Born in St. Petersburg in 1899, Vladimir Nabokov was the eldest son of an aristocratic and culturally educated family. Russian, French and English were spoken in the Nabokov household and as a child, Nabokov read authors such as Poe, Melville and Flaubert. Following the Bolshevik revolution, the Nabokovs moved to London before settling in Berlin. Nabokov stayed in England to study at Trinity College Cambridge where he completed his studies. He was married to his wife Vera in 1925. In the first twenty years of writing, Nabokov's writings were in Russian and it was not until later that his works were translated; many by his son Dimitri . In 1940 he moved with his wife and son to America where he lectured at Wellesley College from 1941 to 1948 before filling the post of professor of Russian literature at Cornell until 1959. His first novel written in English was The Real Life of Sebastian Knight written in 1941. Nabokov is arguably most famous for his 1955 novel Lolita. As well as writing novels, Nabokov wrote works of non-fiction; notably on Nikolai Gogol (1944) and Eugene Onegin (1964).
In an interview with Alfred Appel, Nabokov stated that 'the writer's art is his real passport and not his nationality' and that he was 'an American writer who has once been a Russian.' This reflects Nabokov as a writer of great linguistic flexibility and suggests that the early influence of foreign literature perpetuated throughout his life, giving him the tools to portray ideas in different languages. The ideas are the speakers in his work, not the language. This ability to disorganise space is also reflected in Nabokov's own compositional style where he purports in his early years as a writer to have constructed paragraphs in his mind to be re-written later and, later on in his career, to write sections on note cards to be later re-arranged and re-written; the final work appearing as a sequence of mental spaces materialised on paper.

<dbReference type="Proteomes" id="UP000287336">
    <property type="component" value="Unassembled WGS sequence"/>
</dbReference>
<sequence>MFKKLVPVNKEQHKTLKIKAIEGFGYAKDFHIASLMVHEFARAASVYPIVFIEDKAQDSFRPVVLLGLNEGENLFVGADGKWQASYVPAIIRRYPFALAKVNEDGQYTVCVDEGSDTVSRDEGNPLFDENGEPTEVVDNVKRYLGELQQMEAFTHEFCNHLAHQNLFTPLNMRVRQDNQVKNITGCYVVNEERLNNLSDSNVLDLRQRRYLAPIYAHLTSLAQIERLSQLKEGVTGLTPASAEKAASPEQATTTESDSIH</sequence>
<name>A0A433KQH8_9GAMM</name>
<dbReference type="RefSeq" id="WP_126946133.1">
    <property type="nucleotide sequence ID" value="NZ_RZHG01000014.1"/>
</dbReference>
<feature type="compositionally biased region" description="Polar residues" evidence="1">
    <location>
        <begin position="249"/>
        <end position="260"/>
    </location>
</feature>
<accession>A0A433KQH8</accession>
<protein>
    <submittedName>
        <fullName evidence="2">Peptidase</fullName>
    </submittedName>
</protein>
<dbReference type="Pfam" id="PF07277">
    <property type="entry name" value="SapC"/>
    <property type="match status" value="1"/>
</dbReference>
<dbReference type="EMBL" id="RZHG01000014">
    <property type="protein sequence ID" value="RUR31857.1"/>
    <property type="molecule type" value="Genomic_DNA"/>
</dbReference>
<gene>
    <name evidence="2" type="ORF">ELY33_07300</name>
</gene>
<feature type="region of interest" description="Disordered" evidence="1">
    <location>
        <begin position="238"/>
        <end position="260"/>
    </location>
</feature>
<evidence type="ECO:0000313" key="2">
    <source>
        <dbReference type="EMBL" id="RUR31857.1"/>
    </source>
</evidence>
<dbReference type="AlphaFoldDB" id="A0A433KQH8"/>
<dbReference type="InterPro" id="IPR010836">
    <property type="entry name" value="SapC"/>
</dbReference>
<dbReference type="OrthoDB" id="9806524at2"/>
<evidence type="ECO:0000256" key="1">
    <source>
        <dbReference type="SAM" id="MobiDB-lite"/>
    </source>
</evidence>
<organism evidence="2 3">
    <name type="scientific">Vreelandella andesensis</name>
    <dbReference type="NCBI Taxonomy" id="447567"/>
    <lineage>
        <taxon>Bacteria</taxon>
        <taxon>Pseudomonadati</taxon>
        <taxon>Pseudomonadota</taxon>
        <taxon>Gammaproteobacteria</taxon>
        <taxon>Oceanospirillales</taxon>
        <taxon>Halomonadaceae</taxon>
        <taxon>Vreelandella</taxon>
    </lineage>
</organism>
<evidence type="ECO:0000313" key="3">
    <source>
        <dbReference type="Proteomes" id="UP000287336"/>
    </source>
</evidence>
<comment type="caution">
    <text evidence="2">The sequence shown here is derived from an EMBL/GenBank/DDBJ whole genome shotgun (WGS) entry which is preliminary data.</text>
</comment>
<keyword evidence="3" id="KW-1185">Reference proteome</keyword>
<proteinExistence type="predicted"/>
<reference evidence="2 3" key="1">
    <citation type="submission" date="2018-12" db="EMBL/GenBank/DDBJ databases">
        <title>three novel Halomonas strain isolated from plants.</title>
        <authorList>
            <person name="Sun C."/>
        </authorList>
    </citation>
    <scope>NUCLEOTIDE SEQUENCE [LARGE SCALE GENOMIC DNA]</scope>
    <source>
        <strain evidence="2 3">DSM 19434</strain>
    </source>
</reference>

Writers such as Martin Amis and Brian Boyd have positioned Nabokov as one of the greatest writers of the century. Amis has commented that 'to read him in full flight is to experience stimulation that is at once intellectual, imaginative and aesthetic, the nearest thing to pure sensual pleasure that prose can offer.'